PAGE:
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Understanding an Undue Influence Lawsuit

A person’s estate is settled and distributed through a probate administration process called probate court that uses the testamentary will of the deceased to transfer assets and inheritance to beneficiaries. In some cases, this process can be challenged by a family member who feels there is a questionable distribution of the estate’s assets that doesn’t align with the wishes of the deceased. Known as an undue influence lawsuit, a beneficiary can sue to have the will invalidated if it can be proven that the deceased was manipulated into amending their last will and testament.

How Undue Influence Occurs

Those who practice undue influence are fraudulent people who prey on others in an attempt to con them of their wealth. According to the Second District Court of Appeal in Florida, undue influence amounts to “over-persuasion, duress, force, coercion, or artful or fraudulent contrivances to such a degree that there is destruction of the free agency and willpower of the one making the will.” This type of manipulative behavior and mental abuse is often imposed upon the elderly and vulnerable by someone pretending to be a close friend and confidant. Typically, the person inflicting undue influence gains a person’s trust, feeds them misinformation, and isolates them from their family in order to be named sole benefactor to their estate.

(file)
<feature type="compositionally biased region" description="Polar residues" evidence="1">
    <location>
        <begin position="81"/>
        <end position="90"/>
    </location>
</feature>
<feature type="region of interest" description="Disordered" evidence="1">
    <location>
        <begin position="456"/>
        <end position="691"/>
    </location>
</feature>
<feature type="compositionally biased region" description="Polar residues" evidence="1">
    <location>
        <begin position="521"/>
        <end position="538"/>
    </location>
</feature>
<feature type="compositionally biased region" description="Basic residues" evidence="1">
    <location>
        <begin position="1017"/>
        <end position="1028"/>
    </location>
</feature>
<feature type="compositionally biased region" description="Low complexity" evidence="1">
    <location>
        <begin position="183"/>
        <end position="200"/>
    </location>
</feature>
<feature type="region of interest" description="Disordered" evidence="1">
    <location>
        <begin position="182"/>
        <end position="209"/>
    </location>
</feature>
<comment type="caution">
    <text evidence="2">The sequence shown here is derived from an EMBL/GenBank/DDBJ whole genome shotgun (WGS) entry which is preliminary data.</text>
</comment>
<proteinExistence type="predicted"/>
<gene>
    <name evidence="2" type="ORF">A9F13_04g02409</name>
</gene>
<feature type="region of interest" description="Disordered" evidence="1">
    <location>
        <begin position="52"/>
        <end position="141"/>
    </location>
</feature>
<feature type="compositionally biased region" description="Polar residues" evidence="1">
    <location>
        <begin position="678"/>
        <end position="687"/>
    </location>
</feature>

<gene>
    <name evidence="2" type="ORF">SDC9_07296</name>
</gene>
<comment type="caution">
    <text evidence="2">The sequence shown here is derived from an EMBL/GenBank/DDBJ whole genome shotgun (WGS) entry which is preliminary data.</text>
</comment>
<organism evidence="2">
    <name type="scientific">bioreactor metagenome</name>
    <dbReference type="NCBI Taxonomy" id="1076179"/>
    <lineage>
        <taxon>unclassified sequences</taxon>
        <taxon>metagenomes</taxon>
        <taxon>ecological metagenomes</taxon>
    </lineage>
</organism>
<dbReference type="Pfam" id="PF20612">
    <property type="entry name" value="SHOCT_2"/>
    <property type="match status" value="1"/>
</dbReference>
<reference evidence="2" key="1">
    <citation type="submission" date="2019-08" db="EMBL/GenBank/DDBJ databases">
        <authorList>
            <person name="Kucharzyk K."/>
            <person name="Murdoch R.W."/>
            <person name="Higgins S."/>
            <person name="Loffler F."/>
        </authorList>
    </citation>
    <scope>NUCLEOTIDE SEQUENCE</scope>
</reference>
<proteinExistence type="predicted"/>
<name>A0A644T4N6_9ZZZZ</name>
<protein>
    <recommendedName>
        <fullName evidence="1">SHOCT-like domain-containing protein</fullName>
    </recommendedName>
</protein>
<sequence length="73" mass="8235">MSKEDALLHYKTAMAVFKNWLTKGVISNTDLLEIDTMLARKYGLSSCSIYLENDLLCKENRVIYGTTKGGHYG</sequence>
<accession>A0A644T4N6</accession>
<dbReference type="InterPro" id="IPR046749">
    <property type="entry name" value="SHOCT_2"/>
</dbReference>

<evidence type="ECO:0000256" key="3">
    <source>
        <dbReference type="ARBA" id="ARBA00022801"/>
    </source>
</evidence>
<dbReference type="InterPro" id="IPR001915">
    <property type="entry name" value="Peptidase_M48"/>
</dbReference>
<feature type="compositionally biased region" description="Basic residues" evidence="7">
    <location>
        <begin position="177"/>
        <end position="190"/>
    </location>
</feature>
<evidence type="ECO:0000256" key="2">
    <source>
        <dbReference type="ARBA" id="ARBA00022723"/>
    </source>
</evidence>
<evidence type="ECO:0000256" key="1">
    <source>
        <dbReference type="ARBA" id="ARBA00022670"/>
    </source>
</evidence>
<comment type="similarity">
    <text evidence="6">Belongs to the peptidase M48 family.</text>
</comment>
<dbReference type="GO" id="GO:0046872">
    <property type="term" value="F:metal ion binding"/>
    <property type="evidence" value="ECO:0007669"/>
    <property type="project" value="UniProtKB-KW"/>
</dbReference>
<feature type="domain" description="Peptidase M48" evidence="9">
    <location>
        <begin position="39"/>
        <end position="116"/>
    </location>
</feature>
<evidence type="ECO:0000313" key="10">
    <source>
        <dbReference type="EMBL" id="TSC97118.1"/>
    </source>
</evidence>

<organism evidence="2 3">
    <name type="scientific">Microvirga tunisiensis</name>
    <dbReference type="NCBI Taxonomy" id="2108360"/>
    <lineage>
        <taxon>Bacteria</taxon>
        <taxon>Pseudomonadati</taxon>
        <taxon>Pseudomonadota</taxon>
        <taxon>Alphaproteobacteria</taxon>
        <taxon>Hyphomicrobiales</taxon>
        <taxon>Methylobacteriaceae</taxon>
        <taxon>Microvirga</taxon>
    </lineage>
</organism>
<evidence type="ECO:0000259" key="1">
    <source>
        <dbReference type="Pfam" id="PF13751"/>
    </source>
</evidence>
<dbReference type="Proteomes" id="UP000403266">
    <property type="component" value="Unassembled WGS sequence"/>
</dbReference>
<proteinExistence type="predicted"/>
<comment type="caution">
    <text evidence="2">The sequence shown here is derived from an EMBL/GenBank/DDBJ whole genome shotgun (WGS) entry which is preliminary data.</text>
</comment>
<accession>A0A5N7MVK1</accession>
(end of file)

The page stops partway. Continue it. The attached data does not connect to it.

How to Prove Undue Influence

If a will is believed to be written under undue influence, it must first be contested in probate court. The relative who suspects undue influence must prove that:

  • The deceased had a confidential relationship with the person accused of undue influence.
  • The deceased was susceptible to undue influence because of illness.
  • The will unexpectedly left out close family members with no explanation.
  • The undue influencer benefited from the will.

Should a relative succeed in proving that the deceased was taken advantage of, the probate judge would then invalidate the will.

How to Avoid Undue Influence

If you’re concerned that someone is taking advantage of a relative and their estate is at risk, don’t wait to take appropriate measures. If they suffer from declining health or have diminished capacity to make rational decisions, appoint a trusted guardian or conservator to handle their estate.

The best way to prevent disputes over your or a relative’s assets is to prepare an estate plan that clearly identifies beneficiaries and states intentions. Let the team at the BCN Law Firm in Clermont help with your estate planning needs. Call us today at 352-394-2103 to schedule a consultation with one of our experienced attorneys.